Elements of promotional mix • To achieve desired sales results, entrepreneurs must consider all forms of promotion and decide which ones should be used and in what proportion. Naturally, the aim of every small business owner is to get the most from every dollar spent for promotion. The combination of different forms of promotion is called the promotional mix. The makeup of the promotional mix varies with the product being promoted, the nature of the potential customers, the general market conditions, and the funds available.
Class market survey • You can start by surveying one class in the school to determine possible school-based business ideas. (Arrange with the teacher the best time for the survey). You may wish to do the survey by show of hands or redesign the questionnaire for each student to fill out separately. After combining responses for one or more classes, discuss your suggestions for products and services that your school "market" could use.
This form can be of help in starting school-based business A. How many in the class are: Male________ Female_______ B. How many in the class are age 15________, 16__________, 17________, 18__________, 19________, 20________, 20+__________? C. Number in immediate family (including self)? 2__________, 3_________, 4___________, 5_________, 6__________, 7_________, 8+___________ D. Do you work? Yes_________ No__________ E. How many (of the class) like to do each of the following in your spare time? Reading_______, Play music_______, Sports_______, Watch TV________, Drive cars_______, Talk on the phone________, Dance_______, Go for walks__________, Fix things_______, Sew_______, Cook_______, Exercise_______, Crafts_______, Paint or draw_______, Babysit_______, Write stories_______ (Many other ideas can be added here) F. What products or services would you like to be able to purchase at school that cannot currently be bought there?
You face risks every day. You cannot cross the street without some danger that you will be hit by a car. Getting out of bed, driving a car, and opening a business all involve SOME risk. Risk is simply the possibility of damage, injury, or loss.
Like individuals, business owners need to protect themselves against the risks they face. It is important for entrepreneurs to recognize potential risks they face and prepare effective strategies to deal with them. It is also useful for entrepreneurs to design "contingency plans", or alternative courses of action. Contingency plans show that the entrepreneur is sensitive to important risks and is prepared to handle risks as they occur.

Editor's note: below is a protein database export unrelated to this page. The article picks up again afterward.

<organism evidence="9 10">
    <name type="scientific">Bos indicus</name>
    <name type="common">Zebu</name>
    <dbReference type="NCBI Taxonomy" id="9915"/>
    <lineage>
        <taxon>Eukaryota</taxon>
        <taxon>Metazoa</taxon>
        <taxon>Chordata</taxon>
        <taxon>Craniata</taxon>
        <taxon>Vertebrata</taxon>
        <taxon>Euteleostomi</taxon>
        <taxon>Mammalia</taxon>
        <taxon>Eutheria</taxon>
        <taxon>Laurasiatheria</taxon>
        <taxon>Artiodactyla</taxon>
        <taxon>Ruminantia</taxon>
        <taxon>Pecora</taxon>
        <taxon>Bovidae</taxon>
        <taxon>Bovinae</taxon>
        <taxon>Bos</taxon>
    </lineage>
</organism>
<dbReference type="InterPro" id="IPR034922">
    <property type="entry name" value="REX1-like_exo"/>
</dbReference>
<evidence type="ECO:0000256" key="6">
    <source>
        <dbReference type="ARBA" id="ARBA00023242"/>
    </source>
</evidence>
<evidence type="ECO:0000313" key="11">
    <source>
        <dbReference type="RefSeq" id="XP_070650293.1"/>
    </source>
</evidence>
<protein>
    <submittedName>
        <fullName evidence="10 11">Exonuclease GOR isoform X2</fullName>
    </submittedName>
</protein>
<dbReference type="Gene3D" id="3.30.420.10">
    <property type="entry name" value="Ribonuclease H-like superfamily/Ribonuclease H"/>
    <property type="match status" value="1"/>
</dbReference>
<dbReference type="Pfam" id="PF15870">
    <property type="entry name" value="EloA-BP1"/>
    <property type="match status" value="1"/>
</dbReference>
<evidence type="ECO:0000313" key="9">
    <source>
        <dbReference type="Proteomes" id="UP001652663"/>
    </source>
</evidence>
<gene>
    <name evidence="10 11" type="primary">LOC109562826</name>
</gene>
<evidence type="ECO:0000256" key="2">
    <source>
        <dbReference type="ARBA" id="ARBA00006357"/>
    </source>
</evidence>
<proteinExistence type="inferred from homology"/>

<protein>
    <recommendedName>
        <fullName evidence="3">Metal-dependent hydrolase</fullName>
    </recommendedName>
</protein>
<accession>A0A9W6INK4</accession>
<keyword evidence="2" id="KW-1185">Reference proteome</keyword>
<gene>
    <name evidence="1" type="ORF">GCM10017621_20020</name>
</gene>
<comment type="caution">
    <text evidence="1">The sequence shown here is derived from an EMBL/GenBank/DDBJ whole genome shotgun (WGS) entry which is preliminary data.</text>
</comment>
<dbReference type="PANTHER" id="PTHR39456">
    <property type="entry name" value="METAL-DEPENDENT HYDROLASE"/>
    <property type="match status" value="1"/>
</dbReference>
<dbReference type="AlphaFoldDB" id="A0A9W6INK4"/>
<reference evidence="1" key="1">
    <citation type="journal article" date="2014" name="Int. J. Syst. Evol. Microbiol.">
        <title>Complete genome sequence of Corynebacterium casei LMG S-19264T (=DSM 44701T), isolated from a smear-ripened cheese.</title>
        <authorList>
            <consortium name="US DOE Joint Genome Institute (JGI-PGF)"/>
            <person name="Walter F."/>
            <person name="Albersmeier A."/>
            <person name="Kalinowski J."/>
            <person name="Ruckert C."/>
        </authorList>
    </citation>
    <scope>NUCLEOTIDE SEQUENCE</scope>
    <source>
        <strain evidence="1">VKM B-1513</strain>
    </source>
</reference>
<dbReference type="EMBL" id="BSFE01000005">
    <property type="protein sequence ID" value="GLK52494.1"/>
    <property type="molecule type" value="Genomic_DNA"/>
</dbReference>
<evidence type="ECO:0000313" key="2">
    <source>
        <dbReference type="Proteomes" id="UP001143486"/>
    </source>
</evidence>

WHAT METHODS DO ENTREPRENEURS USE TO CONTROL RISK? • Once entrepreneurs have identified the risks they face, they must decide what to do about them. Some risks are easier to control than others and the actions of the owner will vary with the circumstances faced by individual firms. Most owners control risk by-- • RISK AVOIDANCE (eliminating the risk) is abandoning or refusing to undertake an activity in which the risk seems too costly. • RISK REDUCTION (minimizing the risk) consists of using various methods to reduce the probability that a given event will occur. Although some risks cannot be avoided, most can be appreciably reduced. The primary control technique is prevention, including the use of safety and protective techniques. • RISK TRANSFER means shifting the consequences of a risk to persons or organizations outside your business. The best known form of risk transfer is insurance, which is the process by which an insurance company agrees to pay an individual or organization an agreed upon sum of money for a prospective future loss. • RISK ASSUMPTION, also known as risk absorption or risk retention, involves the planned acceptance of the risk of loss. In some instances, reducing certain risks may be too expensive. Generally, the small business owner will assume risks in which losses that occur will not produce significant financial consequences to the business. Determining the amount of loss that is significant is not a precise science.
Entrepreneurs in action FISH FARMING
HAID DRESSING ONSTRUCTION ENTERPRENEURAL COUPLES
Conclusion • Judging from the large number of youth that roam the street daily looking for non-existent jobs, and with sheer helplessness of our government in combating this monster, it behoves on every youth to take his or her destiny in his or her hand and put the thinking caps to chart a living for himself. There are so many untapped opportunities out there, many uncultivated, partially cultivated but never exhausted lands. Just a little thinking, a little innovation and planning a gold mine is near to where you are. Take this discussion seriously it might be all you need to be successful in life.